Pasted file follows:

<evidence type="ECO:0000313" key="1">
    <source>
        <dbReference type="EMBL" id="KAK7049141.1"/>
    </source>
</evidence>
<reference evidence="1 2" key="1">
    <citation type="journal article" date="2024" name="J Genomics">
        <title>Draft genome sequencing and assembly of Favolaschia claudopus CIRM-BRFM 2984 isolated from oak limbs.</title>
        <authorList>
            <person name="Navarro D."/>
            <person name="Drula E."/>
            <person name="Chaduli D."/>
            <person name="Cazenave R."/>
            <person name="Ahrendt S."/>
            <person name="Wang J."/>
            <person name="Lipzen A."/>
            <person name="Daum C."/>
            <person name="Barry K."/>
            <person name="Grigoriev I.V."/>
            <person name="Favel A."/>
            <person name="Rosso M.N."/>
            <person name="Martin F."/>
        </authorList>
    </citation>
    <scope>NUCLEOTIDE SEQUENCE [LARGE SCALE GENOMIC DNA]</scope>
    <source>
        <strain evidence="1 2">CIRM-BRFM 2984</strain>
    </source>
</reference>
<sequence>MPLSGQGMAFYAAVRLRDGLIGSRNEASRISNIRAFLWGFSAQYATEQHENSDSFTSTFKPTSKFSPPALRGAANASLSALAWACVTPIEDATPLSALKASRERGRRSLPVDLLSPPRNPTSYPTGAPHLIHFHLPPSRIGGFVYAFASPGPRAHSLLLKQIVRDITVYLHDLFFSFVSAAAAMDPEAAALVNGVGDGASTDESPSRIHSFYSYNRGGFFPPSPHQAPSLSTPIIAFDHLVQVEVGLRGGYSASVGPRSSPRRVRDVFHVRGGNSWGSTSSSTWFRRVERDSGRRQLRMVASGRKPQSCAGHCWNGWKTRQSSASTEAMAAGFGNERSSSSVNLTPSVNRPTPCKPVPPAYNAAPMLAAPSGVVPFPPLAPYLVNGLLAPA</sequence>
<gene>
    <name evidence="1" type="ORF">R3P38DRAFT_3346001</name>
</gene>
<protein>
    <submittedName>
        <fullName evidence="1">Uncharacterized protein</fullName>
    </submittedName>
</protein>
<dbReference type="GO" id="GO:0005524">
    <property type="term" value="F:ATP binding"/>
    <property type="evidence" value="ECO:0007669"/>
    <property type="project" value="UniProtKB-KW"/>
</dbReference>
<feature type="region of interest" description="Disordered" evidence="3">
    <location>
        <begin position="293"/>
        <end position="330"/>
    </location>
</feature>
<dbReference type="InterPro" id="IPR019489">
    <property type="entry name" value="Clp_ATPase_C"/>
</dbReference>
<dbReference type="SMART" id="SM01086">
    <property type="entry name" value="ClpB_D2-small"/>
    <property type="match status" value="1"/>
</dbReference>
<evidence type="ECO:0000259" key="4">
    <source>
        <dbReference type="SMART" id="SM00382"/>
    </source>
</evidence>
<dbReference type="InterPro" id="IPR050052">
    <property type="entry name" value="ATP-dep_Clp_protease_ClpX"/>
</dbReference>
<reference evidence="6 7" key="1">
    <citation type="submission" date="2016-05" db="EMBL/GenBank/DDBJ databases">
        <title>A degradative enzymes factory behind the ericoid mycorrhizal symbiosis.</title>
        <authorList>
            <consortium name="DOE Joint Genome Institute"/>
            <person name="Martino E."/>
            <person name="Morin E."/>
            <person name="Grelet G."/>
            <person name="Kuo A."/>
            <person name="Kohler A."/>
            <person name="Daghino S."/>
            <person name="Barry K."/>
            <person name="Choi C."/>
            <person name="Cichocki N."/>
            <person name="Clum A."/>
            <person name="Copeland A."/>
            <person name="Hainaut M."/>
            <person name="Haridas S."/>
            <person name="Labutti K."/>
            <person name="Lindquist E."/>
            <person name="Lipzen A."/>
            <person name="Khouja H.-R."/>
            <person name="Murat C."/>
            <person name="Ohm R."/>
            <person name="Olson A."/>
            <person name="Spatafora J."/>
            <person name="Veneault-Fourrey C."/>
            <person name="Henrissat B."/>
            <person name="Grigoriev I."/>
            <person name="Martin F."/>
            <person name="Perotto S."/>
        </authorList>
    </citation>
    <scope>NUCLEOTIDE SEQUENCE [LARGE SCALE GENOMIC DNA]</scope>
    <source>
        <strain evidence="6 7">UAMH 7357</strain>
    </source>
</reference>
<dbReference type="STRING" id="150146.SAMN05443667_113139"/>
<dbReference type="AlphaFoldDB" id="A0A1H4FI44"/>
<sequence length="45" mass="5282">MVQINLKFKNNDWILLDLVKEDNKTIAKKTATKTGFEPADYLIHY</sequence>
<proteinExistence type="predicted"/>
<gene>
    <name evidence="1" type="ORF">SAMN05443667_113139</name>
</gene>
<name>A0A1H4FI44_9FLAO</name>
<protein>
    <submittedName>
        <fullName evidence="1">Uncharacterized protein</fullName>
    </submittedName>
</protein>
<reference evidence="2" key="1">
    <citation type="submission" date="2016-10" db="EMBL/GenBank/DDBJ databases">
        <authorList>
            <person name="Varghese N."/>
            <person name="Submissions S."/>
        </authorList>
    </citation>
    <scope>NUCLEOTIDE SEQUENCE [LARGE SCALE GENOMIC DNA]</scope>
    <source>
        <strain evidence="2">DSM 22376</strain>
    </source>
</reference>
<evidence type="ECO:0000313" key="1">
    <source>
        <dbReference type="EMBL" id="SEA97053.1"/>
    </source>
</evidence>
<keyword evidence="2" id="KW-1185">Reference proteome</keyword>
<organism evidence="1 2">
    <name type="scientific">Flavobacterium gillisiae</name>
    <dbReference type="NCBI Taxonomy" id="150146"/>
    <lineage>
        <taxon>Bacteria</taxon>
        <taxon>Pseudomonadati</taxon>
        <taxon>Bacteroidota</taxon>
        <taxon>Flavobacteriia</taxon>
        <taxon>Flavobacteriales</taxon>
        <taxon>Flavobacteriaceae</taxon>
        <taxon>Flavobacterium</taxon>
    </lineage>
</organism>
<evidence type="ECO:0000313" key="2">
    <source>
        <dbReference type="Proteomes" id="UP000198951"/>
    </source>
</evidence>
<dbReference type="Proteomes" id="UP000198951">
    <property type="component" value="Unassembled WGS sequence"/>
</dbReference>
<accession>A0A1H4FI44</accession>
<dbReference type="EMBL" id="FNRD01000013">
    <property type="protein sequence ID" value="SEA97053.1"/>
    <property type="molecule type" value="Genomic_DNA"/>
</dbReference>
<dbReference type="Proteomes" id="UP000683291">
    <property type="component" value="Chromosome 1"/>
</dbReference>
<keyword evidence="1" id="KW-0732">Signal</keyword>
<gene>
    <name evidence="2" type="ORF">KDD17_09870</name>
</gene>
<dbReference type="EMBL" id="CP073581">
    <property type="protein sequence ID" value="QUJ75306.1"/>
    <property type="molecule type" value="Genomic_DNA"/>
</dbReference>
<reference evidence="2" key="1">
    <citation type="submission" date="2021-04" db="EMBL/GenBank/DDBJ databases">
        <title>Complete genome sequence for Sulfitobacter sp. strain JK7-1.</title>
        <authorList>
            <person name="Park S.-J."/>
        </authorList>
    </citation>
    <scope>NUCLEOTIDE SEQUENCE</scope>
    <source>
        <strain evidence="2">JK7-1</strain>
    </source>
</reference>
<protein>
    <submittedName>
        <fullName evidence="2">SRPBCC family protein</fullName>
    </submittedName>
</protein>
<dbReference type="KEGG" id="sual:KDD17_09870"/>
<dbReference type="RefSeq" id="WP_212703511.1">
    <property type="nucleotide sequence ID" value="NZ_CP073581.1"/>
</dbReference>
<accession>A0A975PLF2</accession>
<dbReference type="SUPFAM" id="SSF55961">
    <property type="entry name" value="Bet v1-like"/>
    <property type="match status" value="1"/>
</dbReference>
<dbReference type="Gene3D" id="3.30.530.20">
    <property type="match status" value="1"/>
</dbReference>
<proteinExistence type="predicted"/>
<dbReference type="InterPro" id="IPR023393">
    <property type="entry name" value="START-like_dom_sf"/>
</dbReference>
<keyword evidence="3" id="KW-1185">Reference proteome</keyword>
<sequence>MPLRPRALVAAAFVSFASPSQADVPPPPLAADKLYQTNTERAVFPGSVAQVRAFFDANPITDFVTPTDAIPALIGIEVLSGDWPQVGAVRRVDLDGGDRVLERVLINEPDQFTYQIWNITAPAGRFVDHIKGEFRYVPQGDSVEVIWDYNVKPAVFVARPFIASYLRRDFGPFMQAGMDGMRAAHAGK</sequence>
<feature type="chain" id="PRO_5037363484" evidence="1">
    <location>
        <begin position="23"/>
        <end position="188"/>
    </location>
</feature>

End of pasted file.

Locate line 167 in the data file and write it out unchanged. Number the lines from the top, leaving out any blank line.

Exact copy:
<dbReference type="EMBL" id="CP073581">